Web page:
AES Tokyo Convention 2009
Poster Session P3

P3 — 3-D Audio and Reproduction

Saturday, July 25, 12:00 — 16:00 (Core Time for Odd Numbers: 14:00-15:00, Core Time for Even Numbers: 15:00-16:00)
Chair: Yukio Iwaya (Tohoku University)

P3 - 1   A Study on Multi-channel Sound Synthesis for Virtual Environment

Naotsugu Mikami(Tokyo University of Information Sciences),Nobuo Koizumi(Tokyo University of Information Sciences)
A method on multi-channel sound synthesis is proposed for creating virtual acoustic environment in computer graphics productions. Impulse responses with spatial information are generated from virtual sound source distribution. For desired reproduction channel setups, total impulse response is decomposed into channel components, and each response is convolved with source signal. The method is easily adaptable when location and direction of observation point in virtual graphical scene switches frequently.

P3 - 2   Creation 3D sound by using HRTF with Room reverberation

akira saji, Keita Tanno, Huakang Li, Kazuhiro Komura, Tatsuya Katsumata, Jie Huang (The University of Aizu, Fukushima, 965-8580, Japan)
In this paper, we proposed a new method using HRTFs that contain room reverberations(R-HRTF). The reverberation is not added to the dry sound source separated with HRTF but contained at their measured process in the HRTFs. We measured the HRTFs in a real reverberant environment for directions of azimuth 45, 90, 135 (left side) and elevation from 0 to 90 (step of 10 degrees) degrees then constructed a 3D sound system with the measured R-HRTF with headphones, examine if the sound reality is improved. As a result, we succeed to create 3D spatial sound system with more reality compared with traditional HRTFs sound system.

P3 - 3   Reconstruction of Binaural Room Reverberations for 3-D Sound Generation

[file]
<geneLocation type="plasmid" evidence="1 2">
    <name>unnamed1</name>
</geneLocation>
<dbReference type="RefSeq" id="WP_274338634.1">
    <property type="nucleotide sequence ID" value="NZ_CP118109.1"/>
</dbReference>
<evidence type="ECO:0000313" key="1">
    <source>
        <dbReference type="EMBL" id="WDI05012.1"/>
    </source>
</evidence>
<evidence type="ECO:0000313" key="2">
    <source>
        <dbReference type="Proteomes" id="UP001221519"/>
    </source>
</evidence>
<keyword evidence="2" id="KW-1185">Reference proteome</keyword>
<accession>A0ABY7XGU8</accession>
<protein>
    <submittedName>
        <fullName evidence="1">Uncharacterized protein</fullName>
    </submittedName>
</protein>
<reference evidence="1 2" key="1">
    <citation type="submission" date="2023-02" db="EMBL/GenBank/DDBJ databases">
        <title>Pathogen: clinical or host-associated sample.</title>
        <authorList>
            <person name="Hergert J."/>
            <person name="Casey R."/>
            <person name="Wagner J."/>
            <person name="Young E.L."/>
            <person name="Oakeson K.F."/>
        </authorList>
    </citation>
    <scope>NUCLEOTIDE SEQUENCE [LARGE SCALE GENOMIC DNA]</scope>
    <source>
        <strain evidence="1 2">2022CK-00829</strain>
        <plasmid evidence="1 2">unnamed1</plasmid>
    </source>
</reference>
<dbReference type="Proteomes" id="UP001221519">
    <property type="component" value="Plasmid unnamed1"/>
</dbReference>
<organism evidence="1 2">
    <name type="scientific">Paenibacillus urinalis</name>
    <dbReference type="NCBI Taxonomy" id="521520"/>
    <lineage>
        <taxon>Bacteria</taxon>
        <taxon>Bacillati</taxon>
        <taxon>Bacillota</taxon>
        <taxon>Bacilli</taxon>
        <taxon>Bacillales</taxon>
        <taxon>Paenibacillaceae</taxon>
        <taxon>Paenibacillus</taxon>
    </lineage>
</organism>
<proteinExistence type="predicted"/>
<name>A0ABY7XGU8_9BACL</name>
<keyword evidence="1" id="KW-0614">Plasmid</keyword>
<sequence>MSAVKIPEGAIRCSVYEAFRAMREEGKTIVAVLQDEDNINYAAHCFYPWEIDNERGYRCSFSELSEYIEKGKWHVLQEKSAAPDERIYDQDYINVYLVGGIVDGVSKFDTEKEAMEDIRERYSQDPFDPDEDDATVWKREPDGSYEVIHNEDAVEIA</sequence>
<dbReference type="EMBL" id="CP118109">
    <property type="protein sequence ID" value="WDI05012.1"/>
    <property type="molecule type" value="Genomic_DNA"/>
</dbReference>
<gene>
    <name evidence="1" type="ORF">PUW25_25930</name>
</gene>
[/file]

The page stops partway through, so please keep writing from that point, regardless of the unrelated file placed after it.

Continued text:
Keita Tanno , Akira Saji , Huakang Li , Tatsuya Katsumata , Nobuhiko Saito , Jie Huang (The University of Aizu)
Artificial reverberation is often used to increase reality and prevent the in-the-head localization in a headphone based 3-D sound system. In traditional method, monaural reverberations were used. In this research, we measured impulse responses of an ordinary room by Four Point Microphone method, and calculated the sound intensity vectors by the Sound Intensity method. From the sound intensity vectors, we obtained the image sound sources. A binaural reverberation was reconstructed by the estimated image sound sources. Comparison experiments were conducted for 3 kinds of reverberations, i.e., monaural reverberation, binaural reverberation and binaural reverberation added with Head-Related Transfer Function. From the results, we could clarify the 3-D sounds reconstructed by binaural reverberation with head-related transfer function has the best spatiality.

P3 - 4   Discrimination of interaural correlation coefficients in a low frequency range and measured values of them in rooms from the impulse responses using a dummy head microphone

Yasunori Takayama(Nippon Bunri Univ.), Yoshitaka Kondou(Nippon Bunri Univ.), Sachiyo Imai(Chiba Inst. of Tech.), Hiroki Matsumoto(Nippon Bunri Univ.), Kazumi Suehiro(Nippon Bunri Univ.),Tomohiro Iwakami(Chiba Inst. of Tech.), Minako Umeda (Chiba Inst. of Tech.(graduated)), Manabu Fukushima(Nippon Bunri Univ.), and Hirofumi Yanagawa(Chiba Inst. of Tech.)
We investigated the discrimination of sounds that have interaural correlation coefficient (ICC) of low frequency sound below around 100 Hz by using 1/4 octave band noise in dichotic listening. We also measured ICCs at low frequencies in several rooms with different volumes. The ICCs were obtained from an impulse response recorded by a head and torso simulator. At reference ICC 1.0 the lower threshold is 0.98; at 0.9 it is 0.85, and the upper threshold is 0.96; and at 0.8 the lower one is 0.68, and the upper is 0.88. The equivalent subjective diffuseness for the 1/4 octave band noise with the center frequency of 106 Hz and ICC of 0.9, are obtained by ICC of 0.71 at 250 Hz and ICC of 0.34 at 500 Hz. The measured ICC in a small room with a volume of less than 100 m3 is almost 1, and the ICC in large room with a volume of more than 1700 m3 is about 0.8.

P3 - 5   Subjective evaluation of sound localization performance with HRTFs simplified on the contralateral side

Kanji Watanabe (Faculty of Systems Science and Technology, Akita Prefectural University), Ryosuke Kodama (Graduate School of Systems Science and Technology, Akita Prefectural University), Sojun Sato (Faculty of Systems Science and Technology, Akita Prefectural University), Shouichi Takane (Faculty of Systems Science and Technology, Akita Prefectural University), Koji Abe (Faculty of Systems Science and Technology, Akita Prefectural University)